Employers in the Garden State Now Subject to Most Expansive Warn Act in the Nation

On January 21, 2020, Governor Murphy signed into law Senate Bill 3170, the most expansive WARN Act in the nation. This law emanated from last year’s closure of Toys R Us, which left 2,000 New Jersey employees unemployed.  The bill amends the Millville Dallas Airmotive Plant Job Loss Notification Act (“NJ WARN” or the “Act”). Here are the key provisions of this new law:

  • The Act shall be effective July 19, 2020.
  • NJ WARN still exempts “small employers” (those with less than 100 employees) from coverage. However, the previous law only counted “full time” employees in determining the 100 employee threshold. Now, all employees are counted, thus covering more employers.
  • The Act requires advance written notice to all affected employees (full or part-time) whenever there is a “transfer”,  “termination of operations” or a “mass layoff.” In reworking the definition of “mass layoff,” NJ WARN eliminated (i) the prior rule that such terminations had to occur at a “single” “site of employment,” (ii) the rule that does not count part-time workers toward the requisite 50 employees (the only exception to this rule is the termination of “seasonal employees,”  although that term is not defined); and (iii) the rule that 33 percent of the workforce has to be affected.
  • The Act now requires 90 days advance written notice (instead of 60 days) where the law is triggered.
  • Upon the triggering of notice, a covered employer that gives notice must still pay all terminated employees severance of 1 week for every year of employment. If an employer does not provide the requisite notice it must pay employees an additional 4 weeks’ severance pay. This is the first law in the country to provide for notice and severance pay.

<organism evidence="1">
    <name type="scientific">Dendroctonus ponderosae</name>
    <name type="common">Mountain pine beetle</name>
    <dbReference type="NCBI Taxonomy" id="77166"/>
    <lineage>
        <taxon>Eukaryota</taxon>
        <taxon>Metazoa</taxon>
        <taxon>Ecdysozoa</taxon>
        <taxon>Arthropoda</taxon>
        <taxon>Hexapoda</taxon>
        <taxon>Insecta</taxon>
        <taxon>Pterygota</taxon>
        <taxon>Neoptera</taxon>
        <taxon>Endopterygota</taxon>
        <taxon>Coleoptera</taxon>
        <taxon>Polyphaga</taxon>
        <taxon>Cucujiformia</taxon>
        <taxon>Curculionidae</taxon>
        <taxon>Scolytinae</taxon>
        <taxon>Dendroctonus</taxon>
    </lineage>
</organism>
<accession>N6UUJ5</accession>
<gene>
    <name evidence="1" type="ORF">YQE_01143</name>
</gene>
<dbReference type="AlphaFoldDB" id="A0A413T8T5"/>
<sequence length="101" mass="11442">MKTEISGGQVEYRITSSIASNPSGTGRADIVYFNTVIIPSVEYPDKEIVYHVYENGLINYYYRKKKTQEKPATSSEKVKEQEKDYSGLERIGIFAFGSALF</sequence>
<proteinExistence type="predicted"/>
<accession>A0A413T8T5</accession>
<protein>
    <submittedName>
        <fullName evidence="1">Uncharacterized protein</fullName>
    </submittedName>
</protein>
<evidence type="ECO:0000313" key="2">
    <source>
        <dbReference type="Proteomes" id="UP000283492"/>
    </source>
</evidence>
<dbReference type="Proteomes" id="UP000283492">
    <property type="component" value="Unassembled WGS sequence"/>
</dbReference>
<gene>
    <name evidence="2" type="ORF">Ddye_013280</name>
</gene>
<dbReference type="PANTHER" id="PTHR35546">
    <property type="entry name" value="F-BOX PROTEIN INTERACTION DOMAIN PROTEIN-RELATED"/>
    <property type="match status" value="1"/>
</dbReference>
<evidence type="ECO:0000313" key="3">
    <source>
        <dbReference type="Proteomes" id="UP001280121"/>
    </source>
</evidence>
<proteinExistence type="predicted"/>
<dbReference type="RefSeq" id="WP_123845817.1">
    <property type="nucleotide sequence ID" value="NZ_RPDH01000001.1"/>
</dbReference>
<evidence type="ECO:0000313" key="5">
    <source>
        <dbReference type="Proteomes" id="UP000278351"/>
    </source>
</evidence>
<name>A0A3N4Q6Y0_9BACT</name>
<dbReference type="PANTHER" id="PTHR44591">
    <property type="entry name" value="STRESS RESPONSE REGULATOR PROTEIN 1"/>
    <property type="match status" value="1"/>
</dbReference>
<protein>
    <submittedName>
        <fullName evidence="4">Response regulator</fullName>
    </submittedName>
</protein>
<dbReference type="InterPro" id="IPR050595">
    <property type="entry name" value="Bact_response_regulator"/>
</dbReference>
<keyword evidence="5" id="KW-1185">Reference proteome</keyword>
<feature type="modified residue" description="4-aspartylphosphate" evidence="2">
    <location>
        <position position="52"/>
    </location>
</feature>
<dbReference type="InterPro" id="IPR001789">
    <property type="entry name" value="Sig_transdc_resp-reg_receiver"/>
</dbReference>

• In the event where an employer seeks to have an employee waive his/her right to severance pay, court or New Jersey Department of Labor approval must be obtained.  Employers should note that where they wish to obtain a release of NJ WARN claims, they must provide employees with additional consideration.

Employers considering any reductions in force are well advised to consult counsel in advance to ensure compliance with NJ WARN and other related laws.

As the law continues to evolve on these matters, please note that this article is current as of date and time of publication and may not reflect subsequent developments. The content and interpretation of the issues addressed herein is subject to change. Cole Schotz P.C. disclaims any and all liability with respect to actions taken or not taken based on any or all of the contents of this publication to the fullest extent permitted by law. This is for general informational purposes and does not constitute legal advice or create an attorney-client relationship. Do not act or refrain from acting upon the information contained in this publication without obtaining legal, financial and tax advice. For further information, please do not hesitate to reach out to your firm contact or to any of the attorneys listed in this publication.

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